‘Why won’t you help my dying wife?’ - Man’s 18-month fight for care funding
- Credit: Archant
A Norfolk woman was not dying quick enough to access NHS funding for her care, her husband has claimed.
Sylvia May, 73, has a number of conditions including fibrosing alveolitis, a lung condition from which 50pc of people die within five years.
Despite having lived with the illness for 11 years, Mrs May also has type 2 diabetes, severe rheumatoid arthritis and chronic kidney disease.
And in June last year her husband Robert, 77, started the process of applying for NHS Continuing Healthcare (CHC) funding as caring for her became too much.
CHC is a complex package of health and social care funded solely by the NHS, and is often used for those with long-term complex healthcare needs.
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But despite not being able to walk, being catheterised, and often not being able to breathe Mrs May was not assessed as severe enough to access help.
A further blow was dealt when Mr May was told because his wife was not expected to die within two weeks, she could not access funds that way either.
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However commissioners said Mrs May had been granted funding for some nursing care and they would meet with Mr May to discuss his concerns.
Mr May, of Hawkins Close, Great Yarmouth, said: 'Out of 250,000 people about 40 will have these combined illnesses and that figure is questionable. Dr Moghaddas, Sylvia's doctor, informed me he has never had a patient with fibrosing alveolitis never mind the other illnesses.
'If Sylvia was not on morphine she would be in agony all the time. Only a specialist who has dealt with a number of cases - and I don't mean one or two - could possibly give a prognosis for Sylvia.'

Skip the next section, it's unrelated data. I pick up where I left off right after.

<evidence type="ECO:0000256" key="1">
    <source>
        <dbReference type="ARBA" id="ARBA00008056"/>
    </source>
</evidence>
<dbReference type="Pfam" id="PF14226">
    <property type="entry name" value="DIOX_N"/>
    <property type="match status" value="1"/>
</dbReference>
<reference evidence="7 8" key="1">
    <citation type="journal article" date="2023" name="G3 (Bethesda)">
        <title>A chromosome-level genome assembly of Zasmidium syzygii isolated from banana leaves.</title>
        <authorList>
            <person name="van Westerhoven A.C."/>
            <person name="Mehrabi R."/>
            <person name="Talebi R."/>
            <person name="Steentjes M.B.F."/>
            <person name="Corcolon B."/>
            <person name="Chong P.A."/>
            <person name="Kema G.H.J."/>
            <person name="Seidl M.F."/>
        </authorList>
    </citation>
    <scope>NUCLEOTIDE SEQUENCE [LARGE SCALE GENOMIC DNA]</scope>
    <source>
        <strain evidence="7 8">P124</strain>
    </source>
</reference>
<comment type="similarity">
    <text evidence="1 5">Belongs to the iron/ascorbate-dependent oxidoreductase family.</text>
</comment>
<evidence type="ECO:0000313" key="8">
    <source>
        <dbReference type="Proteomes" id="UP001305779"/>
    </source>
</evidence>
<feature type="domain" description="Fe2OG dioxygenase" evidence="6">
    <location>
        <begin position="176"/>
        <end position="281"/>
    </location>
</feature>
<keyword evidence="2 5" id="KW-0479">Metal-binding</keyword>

Mr May said national guidelines were unclear and the rules would have allowed his wife to access more support and covered more of the £950-a-week bill for her care home.
It was only last month, when Mrs May deteriorated and it looked like she might not make it to Christmas, that funding was unblocked.
But by that point Mr May had fought for 18 months and he fears what will happen if her condition improves.
Mr May said: 'It has affected me, I'm really tired now. But it's for every body going through this, not just me.'
CHC will be discussed on Thursday by Norfolk County Council's Health Overview and Scrutiny Committee (HOSC).
Documents released before the meeting said commissioners in Norfolk and Waveney needed to cut £3.7m from their CHC budget this year and as of October more savings than expected had been reached.
And Mr May said he felt because guidelines were unclear it presented an opportunity to save money.
The HOSC report said in the case of fast-tracked services for the terminally ill terms were 'open to interpretation' so 'a patient could be discharged to a nursing home on a social care or self-funded basis' instead.
And figures showed 'significantly fewer people per 50,000 population are assessed as eligible for fast track continuing healthcare in Norfolk than is the case in England as a whole'.
Rebecca Hulme, chief nurse with Great Yarmouth and Waveney Clinical Commissioning Group, said: 'Determining whether an individual has a primary health need involves looking at the totality of the relevant needs.
'Individuals applying for NHS continuing healthcare are assessed by an experienced nurse and social care worker using a national framework which takes into account criteria such as mobility, communication and eating and drinking.
'The evaluation also considers the nature, intensity, complexity and unpredictability of need, and once complete the assessment is reviewed by a multi-disciplinary team to ensure consistency of decision making.
'Whilst the outcome of the assessment was that Mrs May was not eligible for continuing healthcare, she is receiving funded nursing care. The CCG maintain contact with Mrs May and she is regularly reassessed to take into account any change in presentation or need.
'We have offered to meet with Mr May which he has previously declined. We would ask him to get in touch with us if he would like to discuss further.'